From The Plain Dealer: Laura Kepley, who took over the reins of the Cleveland Play House as interim artistic director in May, has been named the ninth artistic director of the 98-year-old cultural institution.
Play House board members announced the decision Monday morning.
“I am humbled and honored,” said Kepley. “I just feel so fortunate to be a part of this historic transformation of America’s first regional theater, and I look forward to working collaboratively to lead us into our centennial season -- and launch the next 100 years.”
Kepley, 42, came to Cleveland three years ago as associate artistic director and partnered with Michael Bloom, who held the Play House top spot for nine seasons, overseeing the company’s historic move to PlayhouseSquare.
Play House managing director Kevin Moore couldn’t be happier with the board’s choice.
“I am over the moon,” he said. Not only is Kepley “just a really genuine and wonderful person to be around, but when we’re talking about the work and what we’re trying to accomplish at the Play House, her favorite phrase is to ask the question, 'What kind of conversation are we trying to have with the community?' I can’t tell you how warm that makes me feel, because that is what I think the Play House was founded to do – to really connect with this community in the here and now.”
Kepley’s appointment follows what Moore calls “a summer of introspection” that included the formation of a task force to research the kind of theater artist best suited to helm the Play House.
“With all the progress we’ve made in the last few years, we were really hopeful that we could attract a major emerging talent to Cleveland," said board chairman Alec Pendleton.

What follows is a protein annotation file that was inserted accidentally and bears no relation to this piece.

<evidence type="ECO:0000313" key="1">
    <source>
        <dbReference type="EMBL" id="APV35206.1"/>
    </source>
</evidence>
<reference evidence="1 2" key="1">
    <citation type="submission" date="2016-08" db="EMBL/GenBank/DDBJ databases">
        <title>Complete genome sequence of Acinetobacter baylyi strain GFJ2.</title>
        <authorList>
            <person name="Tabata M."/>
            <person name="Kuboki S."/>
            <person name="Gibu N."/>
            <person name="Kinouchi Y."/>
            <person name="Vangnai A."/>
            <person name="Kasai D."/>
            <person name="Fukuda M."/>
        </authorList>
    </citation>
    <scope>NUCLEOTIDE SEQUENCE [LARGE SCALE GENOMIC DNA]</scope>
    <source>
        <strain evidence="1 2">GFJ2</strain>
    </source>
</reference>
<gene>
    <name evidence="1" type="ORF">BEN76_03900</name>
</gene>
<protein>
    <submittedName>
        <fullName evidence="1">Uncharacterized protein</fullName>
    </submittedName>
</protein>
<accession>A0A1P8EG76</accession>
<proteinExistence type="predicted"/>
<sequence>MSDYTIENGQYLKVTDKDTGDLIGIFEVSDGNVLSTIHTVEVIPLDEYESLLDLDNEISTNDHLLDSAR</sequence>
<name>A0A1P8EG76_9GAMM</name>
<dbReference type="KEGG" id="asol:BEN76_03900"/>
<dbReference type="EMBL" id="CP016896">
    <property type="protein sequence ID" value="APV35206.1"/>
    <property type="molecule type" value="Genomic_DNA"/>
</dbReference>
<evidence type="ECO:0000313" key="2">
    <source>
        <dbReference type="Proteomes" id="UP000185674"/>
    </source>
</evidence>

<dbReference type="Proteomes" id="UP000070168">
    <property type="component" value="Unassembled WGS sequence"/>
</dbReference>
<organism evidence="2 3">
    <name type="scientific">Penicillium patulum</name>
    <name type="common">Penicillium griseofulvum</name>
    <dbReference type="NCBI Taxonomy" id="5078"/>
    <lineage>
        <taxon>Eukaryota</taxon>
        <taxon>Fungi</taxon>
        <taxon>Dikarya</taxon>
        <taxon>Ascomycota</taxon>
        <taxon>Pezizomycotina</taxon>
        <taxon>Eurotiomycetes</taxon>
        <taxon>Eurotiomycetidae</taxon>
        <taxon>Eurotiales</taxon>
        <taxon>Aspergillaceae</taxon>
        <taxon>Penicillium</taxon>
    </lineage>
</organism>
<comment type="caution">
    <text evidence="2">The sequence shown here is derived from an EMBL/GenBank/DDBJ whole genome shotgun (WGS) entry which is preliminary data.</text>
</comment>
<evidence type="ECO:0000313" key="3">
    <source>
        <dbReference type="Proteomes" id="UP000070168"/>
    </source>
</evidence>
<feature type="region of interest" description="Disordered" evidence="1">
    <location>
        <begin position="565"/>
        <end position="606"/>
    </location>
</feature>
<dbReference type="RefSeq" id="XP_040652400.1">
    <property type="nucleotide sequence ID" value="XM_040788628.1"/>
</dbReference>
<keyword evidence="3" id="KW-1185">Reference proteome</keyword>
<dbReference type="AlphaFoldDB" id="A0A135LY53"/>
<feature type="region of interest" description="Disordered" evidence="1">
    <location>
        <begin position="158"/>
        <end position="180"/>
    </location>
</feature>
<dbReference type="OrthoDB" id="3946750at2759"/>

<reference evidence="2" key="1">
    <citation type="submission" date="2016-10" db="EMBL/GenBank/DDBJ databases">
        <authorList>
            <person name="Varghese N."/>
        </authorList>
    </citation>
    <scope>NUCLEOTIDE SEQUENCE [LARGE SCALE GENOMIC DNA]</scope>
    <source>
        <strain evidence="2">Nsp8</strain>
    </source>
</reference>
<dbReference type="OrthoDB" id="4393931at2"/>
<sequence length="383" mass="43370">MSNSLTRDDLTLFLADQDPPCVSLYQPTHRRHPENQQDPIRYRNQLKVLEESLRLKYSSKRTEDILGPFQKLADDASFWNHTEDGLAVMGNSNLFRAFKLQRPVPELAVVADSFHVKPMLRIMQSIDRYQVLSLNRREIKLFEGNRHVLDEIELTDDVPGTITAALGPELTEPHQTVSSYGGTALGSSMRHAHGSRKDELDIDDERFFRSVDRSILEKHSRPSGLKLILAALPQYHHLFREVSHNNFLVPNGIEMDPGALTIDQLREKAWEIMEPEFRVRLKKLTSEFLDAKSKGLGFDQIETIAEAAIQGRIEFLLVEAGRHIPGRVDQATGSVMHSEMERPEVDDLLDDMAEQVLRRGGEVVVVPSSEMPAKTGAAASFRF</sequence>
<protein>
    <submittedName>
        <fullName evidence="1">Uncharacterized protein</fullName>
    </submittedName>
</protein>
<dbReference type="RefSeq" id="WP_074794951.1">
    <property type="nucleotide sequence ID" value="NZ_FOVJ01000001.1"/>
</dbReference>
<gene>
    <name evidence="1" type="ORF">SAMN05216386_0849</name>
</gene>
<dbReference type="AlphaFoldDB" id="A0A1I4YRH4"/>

“We talked to theater experts all over the country -- managing directors, artistic directors and theater consultants.”
During that process, Pendleton said they encountered “enthusiasm about Laura, which we of course felt ourselves.”
That good buzz only intensified when they interviewed Kepley’s mentors, such as Oskar Eustis, artistic director of New York’s fabled Public Theater. Prior to coming to the Play House, Kepley was resident director and artistic associate at Trinity Repertory Theatre in Providence, R.I., for four seasons.
“I have to say, I have been in business for close to 50 years, and I have never heard the kind of enthusiasm expressed about a candidate that we heard for Laura,” Pendleton said.
The search, he said, was over, because the perfect candidate was already in town.
“It became very clear to me that we could conduct a national search and come back to this conclusion: that there was not anybody out there to be found better-suited to this job than Laura Kepley, so we were quick to embrace her.”
So, what can audiences expect from a Kepley tenure? Because Kepley and her team are in the early days of season planning for next year, winnowing down a list of 30 plays that continues to grow, she of course can’t throw out any titles.
“I can say that we are looking to forge the artistic identity of the Play House, and we think we do that by telling personal stories that have social relevance, that are provocative and that are entertaining. Those are the kinds of plays we’re looking for,” she said.
"In the three years since I’ve been at the Play House, I’ve certainly been an advocate for plays that have strong women – we’ll definitely see more of that,” Kepley continued. “Having at least half of the plays in the season have female protagonists is very important to me. Diversity and inclusion are very important, so we’re looking for plays that have people of color in them.
"I think the most important thing for us, though, is telling the stories that matter and telling them in a way that is intimate, immediate and imaginative.”
Kepley has directed two such shows at CPH – “In the Next Room, or the Vibrator Play,” which explored female sexual desire at the turn of the 20th century; and “Good People,” with a scrappy working-class woman at its center.
Kepley, a Cincinnati native, is the second woman to head up CPH. The first was the late Josephine R. Abady. Kepley lives with her husband, the playwright George Brant, in Cleveland Heights.
The Play House board of directors will introduce Kepley at a community gathering at 4:30 p.m. on Thursday, Sept. 26. The event is free, open to the public and will take place in the Allen Theatre complex's Second Stage at PlayhouseSquare.